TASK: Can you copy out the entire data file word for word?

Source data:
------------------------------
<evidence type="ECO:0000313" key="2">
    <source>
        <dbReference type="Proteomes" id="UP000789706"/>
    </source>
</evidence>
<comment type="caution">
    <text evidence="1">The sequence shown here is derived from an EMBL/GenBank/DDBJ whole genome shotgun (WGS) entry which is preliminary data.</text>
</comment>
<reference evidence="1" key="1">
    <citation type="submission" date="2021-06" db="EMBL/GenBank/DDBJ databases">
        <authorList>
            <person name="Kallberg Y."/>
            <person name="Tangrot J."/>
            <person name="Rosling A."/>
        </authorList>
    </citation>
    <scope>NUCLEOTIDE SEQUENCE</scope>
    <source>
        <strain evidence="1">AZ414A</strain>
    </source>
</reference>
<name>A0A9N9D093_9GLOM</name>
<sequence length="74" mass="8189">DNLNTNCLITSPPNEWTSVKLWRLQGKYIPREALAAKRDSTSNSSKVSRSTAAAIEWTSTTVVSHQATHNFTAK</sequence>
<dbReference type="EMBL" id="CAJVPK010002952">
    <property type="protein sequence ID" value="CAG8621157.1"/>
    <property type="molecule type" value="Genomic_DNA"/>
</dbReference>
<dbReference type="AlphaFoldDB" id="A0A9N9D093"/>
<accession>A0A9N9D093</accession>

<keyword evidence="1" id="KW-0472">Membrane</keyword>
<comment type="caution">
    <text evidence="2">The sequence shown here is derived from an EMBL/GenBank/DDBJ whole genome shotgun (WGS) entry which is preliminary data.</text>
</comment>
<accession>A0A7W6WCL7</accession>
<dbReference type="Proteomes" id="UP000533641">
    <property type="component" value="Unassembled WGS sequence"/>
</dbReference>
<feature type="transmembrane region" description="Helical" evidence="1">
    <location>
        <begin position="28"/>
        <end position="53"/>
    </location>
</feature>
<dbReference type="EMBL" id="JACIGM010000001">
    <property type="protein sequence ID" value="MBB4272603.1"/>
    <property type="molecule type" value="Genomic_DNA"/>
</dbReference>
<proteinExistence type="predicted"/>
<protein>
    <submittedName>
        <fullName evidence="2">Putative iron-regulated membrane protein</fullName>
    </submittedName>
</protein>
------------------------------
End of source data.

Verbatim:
<evidence type="ECO:0000313" key="2">
    <source>
        <dbReference type="Proteomes" id="UP000789706"/>
    </source>
</evidence>
<comment type="caution">
    <text evidence="1">The sequence shown here is derived from an EMBL/GenBank/DDBJ whole genome shotgun (WGS) entry which is preliminary data.</text>
</comment>
<reference evidence="1" key="1">
    <citation type="submission" date="2021-06" db="EMBL/GenBank/DDBJ databases">
        <authorList>
            <person name="Kallberg Y."/>
            <person name="Tangrot J."/>
            <person name="Rosling A."/>
        </authorList>
    </citation>
    <scope>NUCLEOTIDE SEQUENCE</scope>
    <source>
        <strain evidence="1">AZ414A</strain>
    </source>
</reference>
<name>A0A9N9D093_9GLOM</name>
<sequence length="74" mass="8189">DNLNTNCLITSPPNEWTSVKLWRLQGKYIPREALAAKRDSTSNSSKVSRSTAAAIEWTSTTVVSHQATHNFTAK</sequence>
<dbReference type="EMBL" id="CAJVPK010002952">
    <property type="protein sequence ID" value="CAG8621157.1"/>
    <property type="molecule type" value="Genomic_DNA"/>
</dbReference>
<dbReference type="AlphaFoldDB" id="A0A9N9D093"/>
<accession>A0A9N9D093</accession>

<keyword evidence="1" id="KW-0472">Membrane</keyword>
<comment type="caution">
    <text evidence="2">The sequence shown here is derived from an EMBL/GenBank/DDBJ whole genome shotgun (WGS) entry which is preliminary data.</text>
</comment>
<accession>A0A7W6WCL7</accession>
<dbReference type="Proteomes" id="UP000533641">
    <property type="component" value="Unassembled WGS sequence"/>
</dbReference>
<feature type="transmembrane region" description="Helical" evidence="1">
    <location>
        <begin position="28"/>
        <end position="53"/>
    </location>
</feature>
<dbReference type="EMBL" id="JACIGM010000001">
    <property type="protein sequence ID" value="MBB4272603.1"/>
    <property type="molecule type" value="Genomic_DNA"/>
</dbReference>
<proteinExistence type="predicted"/>
<protein>
    <submittedName>
        <fullName evidence="2">Putative iron-regulated membrane protein</fullName>
    </submittedName>
</protein>